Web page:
1008 Tyler Street looks like an unassuming brick house from the front.
Open the door, however, and art is everywhere. Paintings, photographs, etchings cover the walls of the three-story home.
The home, with seven bedrooms and accompanying bathrooms, has served as a nighttime retreat for artists and scholars visiting Herndon and areas nearby.
"We have hosted so many artists and friends over the years that we were amazed to find this great new house with seven gorgeous bedrooms, six bathrooms and all of its high-quality historic details right in the downtown area," said Trish Ratliff. "The unfinished basement has become my huge art studio which gives me freedom, because I have so much worry-free space to work on multiple projects at the same time."
The couple plans to move to another location in Herndon. They are hosting an open gallery and home showing from 7 to 10 p.m. April 25 at their house, 1008 Tyler Street.
Trish has been an artist since she was young. Her husband, Associated Press editor and Emmy-winning documentary producer Walter Ratliff, nurtured her creative side, she said.
"I've continued to draw, paint and sell paintings since I was young, but after the birth of our first child when Walter pointed out that oil paintings are a legacy to future generations, my art career took on new life," she said. "Since then I've taken my work more seriously and my paintings have sold in galleries in Santa Fe, Alexandria, New York City and other major markets."
For the both of them, creating a home that could both serve as a studio for Trish and have enough bedrooms to entertain other artists was a dream. After the home, modeled after a historic house in Alexandria, was built in 2006, the couple moved in with their 6-month son. Eight years later, the home is a sanctuary for four after another son is added to the family.
The artists that have visited over the years, like David Cheifitz, Ned Meuller and Vicki Blum, appreciated the couple’s hospitality so much that they added their artwork to the home’s gallery. Trish’s own work mingles with paintings and photographs from her artist friends. Billowing, blooming clouds fill one son’s room. A country path hangs over the fireplace. And flowers, flowers everywhere.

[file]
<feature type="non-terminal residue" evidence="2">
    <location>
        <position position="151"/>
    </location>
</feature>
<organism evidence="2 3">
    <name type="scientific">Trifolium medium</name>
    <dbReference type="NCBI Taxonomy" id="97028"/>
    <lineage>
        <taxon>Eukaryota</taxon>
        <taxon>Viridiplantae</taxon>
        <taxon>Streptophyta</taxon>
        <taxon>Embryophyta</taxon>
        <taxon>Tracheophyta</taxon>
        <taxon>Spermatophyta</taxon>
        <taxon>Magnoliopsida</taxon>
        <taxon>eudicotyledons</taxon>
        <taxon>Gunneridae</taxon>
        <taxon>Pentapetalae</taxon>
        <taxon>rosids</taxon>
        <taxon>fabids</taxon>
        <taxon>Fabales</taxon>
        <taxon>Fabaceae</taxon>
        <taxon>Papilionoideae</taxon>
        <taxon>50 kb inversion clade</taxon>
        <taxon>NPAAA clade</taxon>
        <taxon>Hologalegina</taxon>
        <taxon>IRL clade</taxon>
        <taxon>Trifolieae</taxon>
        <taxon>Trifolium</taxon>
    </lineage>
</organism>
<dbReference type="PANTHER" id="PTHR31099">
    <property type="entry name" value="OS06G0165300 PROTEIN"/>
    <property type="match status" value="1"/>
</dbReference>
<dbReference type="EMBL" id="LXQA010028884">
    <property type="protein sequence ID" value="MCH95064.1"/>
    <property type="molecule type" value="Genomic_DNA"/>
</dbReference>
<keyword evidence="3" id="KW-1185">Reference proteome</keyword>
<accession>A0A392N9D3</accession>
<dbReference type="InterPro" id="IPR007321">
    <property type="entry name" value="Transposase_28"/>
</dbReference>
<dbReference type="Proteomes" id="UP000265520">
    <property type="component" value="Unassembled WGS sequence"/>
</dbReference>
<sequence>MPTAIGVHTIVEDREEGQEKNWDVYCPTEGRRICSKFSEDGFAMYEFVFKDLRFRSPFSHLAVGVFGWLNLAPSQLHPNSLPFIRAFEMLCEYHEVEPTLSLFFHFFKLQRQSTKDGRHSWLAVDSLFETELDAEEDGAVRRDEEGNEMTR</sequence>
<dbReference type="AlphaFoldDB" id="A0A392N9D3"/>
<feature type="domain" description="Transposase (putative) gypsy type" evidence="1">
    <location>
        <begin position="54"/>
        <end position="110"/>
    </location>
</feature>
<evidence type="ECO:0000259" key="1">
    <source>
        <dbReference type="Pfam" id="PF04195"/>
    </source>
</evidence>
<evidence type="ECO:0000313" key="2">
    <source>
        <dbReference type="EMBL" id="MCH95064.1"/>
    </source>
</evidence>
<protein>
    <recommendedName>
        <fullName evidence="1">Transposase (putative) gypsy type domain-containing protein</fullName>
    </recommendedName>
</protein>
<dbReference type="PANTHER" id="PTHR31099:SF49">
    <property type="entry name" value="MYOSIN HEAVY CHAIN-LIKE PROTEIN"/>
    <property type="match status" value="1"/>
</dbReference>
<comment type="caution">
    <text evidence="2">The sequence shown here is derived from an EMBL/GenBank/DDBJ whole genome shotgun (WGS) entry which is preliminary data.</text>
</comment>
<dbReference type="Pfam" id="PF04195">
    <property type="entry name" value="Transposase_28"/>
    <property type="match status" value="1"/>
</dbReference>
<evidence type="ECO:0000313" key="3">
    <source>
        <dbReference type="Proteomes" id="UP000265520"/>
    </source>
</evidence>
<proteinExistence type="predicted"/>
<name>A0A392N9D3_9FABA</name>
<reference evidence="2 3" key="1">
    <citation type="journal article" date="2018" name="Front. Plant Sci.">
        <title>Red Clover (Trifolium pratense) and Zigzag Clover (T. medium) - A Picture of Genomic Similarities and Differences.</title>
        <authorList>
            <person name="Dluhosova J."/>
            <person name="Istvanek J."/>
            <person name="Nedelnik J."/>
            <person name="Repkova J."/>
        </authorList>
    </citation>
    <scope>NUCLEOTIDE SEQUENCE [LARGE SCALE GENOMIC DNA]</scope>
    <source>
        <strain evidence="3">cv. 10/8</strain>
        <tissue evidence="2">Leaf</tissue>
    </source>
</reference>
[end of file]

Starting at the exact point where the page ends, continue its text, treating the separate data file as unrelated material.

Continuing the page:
"We love having guests, and we love making those guests feel extremely comfortable," Walter said in an email. "This house makes this possible like no other we have seen. Among our guests have been many fellow artists and scholars that come through the area. Being able to comfortably host them at our home (vs. a hotel) made for a richer experience for everyone."
Each of the three guest rooms has a bathroom, and two of them are master suites.
Since the home was built, Walter said in an email, upgrades have included an updated interior paint on the main level walls and adding canister lighting to Trish’s studio in the basement
"One of our favorite upgrades was the natural gas standby generator, he said. "It is instant-on, and hooked up to our house's gas main. That means, if there is a power outage we have no worries, even if we are travelling."
Trish said showing the home, which the couple is now selling, always takes a long time because there are so many unique qualities about it.
"I had trouble showing the home, because the realtors would spend all their time looking at the art," she said.
She reminisced about the days the home would host Gertrude Stein-like artist gatherings. These gatherings eventually grew so large that they were moved to a larger location.
"Everyone started coming," she said. "The artistic underground of inspiration outgrew this house. This house has a really special history."
For more information on Trish’s artwork, visit http://www.triciaratliff.com/.